ZTE Blade Z Max

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Julian Chokkattu/Digital Trends

Why should you buy this: The ZTE Blade Z Max may have a super low price tag, but it’s still a decently capable phone for those looking for something to do the basics.

Who’s it for: Those that want a phone capable of texting, calling, web browsing, and running social media apps without paying more than $120.

How much will it cost: $120

Why we picked the ZTE Blade Z Max:

The ZTE Blade Z Max may have a low price tag, but it doesn’t look like such a cheap phone. It offers a grippy rubber-feeling exterior with a fingerprint sensor on the back — right below the dual-lens camera, which is tough to find on a phone this price.

Under the hood, the phone is powered by Qualcomm’s Snapdragon 435, which may be a little weak for some users. But coupled with the 2GB of RAM, it can handle most day-to-day activities pretty well. It also features 32GB of storage, but there’s a MicroSD card slot for those that want more.

Perhaps the best thing about this phone is the massive battery, which comes in at 4,080mAh and can last more than a day. On the back, you’ll find a 16-megapixel dual-sensor camera, while the front-facing cam sits in at 8-megapixels. Don’t expect anything remarkable out of the camera.

The main downside here is that the phone is only available on MetroPCS, but there are different variations of it on other carriers. On Cricket Wireless, you have the ZTE Blade X, while on the Boost Mobile network you get the ZTE Blade Force. Last but not least is Verizon, which offers the ZTE Blade Vantage. The phones may have slightly different features, so you’ll want to take a look at the specs to make sure they have everything you need.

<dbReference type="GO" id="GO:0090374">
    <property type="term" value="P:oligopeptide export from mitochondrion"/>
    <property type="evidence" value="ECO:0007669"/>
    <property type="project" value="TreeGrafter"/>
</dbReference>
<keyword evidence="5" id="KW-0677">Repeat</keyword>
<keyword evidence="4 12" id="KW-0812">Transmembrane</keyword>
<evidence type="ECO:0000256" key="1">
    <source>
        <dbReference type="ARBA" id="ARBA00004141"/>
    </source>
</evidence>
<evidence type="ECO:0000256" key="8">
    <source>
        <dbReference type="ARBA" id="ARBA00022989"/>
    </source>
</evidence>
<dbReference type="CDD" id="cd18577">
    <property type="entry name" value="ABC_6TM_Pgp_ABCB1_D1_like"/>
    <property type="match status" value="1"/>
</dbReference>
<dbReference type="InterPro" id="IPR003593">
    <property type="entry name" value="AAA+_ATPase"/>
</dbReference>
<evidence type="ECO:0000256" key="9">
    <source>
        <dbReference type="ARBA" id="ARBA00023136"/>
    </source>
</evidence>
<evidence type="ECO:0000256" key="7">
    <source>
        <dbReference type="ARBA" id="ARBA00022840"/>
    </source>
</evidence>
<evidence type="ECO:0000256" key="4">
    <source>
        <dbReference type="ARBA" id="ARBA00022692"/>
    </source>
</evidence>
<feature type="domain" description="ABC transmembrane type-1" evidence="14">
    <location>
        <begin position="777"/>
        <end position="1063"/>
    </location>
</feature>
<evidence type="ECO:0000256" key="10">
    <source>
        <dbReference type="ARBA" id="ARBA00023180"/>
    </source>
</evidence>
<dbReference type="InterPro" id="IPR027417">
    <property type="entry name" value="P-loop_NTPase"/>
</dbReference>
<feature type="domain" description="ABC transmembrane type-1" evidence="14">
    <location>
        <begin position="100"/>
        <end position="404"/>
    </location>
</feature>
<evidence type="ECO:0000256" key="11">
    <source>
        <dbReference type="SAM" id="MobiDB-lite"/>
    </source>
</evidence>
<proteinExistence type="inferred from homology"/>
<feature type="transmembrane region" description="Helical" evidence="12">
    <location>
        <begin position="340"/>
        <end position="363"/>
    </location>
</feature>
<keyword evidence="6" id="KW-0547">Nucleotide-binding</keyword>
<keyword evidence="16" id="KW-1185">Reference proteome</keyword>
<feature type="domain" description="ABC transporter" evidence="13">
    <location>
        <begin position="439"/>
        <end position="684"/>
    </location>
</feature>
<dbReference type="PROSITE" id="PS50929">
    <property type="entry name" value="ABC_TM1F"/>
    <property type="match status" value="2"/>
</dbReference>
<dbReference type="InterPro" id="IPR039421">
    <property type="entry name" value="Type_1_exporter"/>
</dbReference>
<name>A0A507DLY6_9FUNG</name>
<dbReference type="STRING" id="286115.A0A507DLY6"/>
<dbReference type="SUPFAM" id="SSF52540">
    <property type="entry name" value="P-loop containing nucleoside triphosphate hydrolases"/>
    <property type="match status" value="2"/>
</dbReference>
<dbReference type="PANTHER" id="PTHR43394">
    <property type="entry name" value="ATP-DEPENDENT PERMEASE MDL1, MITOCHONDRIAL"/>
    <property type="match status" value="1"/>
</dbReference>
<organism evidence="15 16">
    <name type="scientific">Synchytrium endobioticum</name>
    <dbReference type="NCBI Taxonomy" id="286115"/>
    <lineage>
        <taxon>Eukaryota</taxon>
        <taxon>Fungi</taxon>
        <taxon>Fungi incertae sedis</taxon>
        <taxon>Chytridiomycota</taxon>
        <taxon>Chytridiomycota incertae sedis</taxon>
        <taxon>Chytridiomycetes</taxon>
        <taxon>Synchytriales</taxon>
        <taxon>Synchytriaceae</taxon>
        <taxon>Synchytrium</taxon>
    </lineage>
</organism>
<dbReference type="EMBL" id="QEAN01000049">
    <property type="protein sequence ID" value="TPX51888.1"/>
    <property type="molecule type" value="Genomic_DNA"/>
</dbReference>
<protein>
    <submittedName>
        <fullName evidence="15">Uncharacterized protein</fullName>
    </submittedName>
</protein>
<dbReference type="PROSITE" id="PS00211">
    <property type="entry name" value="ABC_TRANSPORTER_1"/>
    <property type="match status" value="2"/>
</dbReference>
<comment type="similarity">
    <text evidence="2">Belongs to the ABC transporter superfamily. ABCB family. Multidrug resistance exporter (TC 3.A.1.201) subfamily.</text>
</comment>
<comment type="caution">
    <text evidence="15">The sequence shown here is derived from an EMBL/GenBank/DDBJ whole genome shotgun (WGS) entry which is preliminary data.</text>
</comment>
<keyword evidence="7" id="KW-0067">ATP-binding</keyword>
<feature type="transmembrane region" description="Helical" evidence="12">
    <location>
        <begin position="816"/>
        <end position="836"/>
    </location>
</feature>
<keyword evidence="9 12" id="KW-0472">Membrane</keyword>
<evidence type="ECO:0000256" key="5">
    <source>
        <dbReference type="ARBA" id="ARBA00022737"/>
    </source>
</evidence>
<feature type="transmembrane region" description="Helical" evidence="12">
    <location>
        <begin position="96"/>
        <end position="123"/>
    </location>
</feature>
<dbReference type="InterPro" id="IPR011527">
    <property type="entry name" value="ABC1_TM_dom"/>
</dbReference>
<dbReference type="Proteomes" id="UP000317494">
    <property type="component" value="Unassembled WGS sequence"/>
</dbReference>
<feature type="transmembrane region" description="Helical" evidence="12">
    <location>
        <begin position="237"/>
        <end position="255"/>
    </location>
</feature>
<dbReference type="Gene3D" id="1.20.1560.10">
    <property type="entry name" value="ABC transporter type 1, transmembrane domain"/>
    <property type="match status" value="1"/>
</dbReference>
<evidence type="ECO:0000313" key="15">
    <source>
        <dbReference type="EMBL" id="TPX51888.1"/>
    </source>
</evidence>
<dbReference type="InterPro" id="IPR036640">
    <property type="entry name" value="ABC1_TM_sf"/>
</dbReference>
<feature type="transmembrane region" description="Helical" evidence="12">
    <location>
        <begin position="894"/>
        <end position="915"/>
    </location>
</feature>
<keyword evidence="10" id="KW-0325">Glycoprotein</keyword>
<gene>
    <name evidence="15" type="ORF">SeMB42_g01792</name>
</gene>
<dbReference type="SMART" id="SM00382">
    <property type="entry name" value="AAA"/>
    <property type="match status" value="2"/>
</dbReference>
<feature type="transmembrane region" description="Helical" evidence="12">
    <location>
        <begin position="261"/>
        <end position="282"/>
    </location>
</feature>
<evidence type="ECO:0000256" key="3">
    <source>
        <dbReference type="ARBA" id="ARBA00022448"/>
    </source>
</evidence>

ZTE Blade Z Max review

How we test

We’re fanatical about our phones here at Digital Trends. Every phone we test serves as our main device for at least a week, often longer, so we can get a real feel for what life would be like living with it. We read on them, game on them, shoot video and photos, navigate, organize, and occasionally even make calls. Every facet is explored, every manufacturer claim is challenged, and we’re careful to take the intended audience and price tag into account when judgment time comes.

Debates on the best phones in different categories are a regular occurrence and no one on the mobile team is shy about sharing their opinion. When we find flaws, we tell like it is. Ultimately, we’ll never recommend any phone that we wouldn’t be happy using ourselves.

Is now a good time to buy?

There’s always something new and better just around the corner. If you’re content with the phone you have, then keep it, because the longer you wait, the better your choices will be. There are a couple of big-budget releases on the fast-approaching horizon, but if you need a new smartphone now, the picks we’ve outlined here will not disappoint.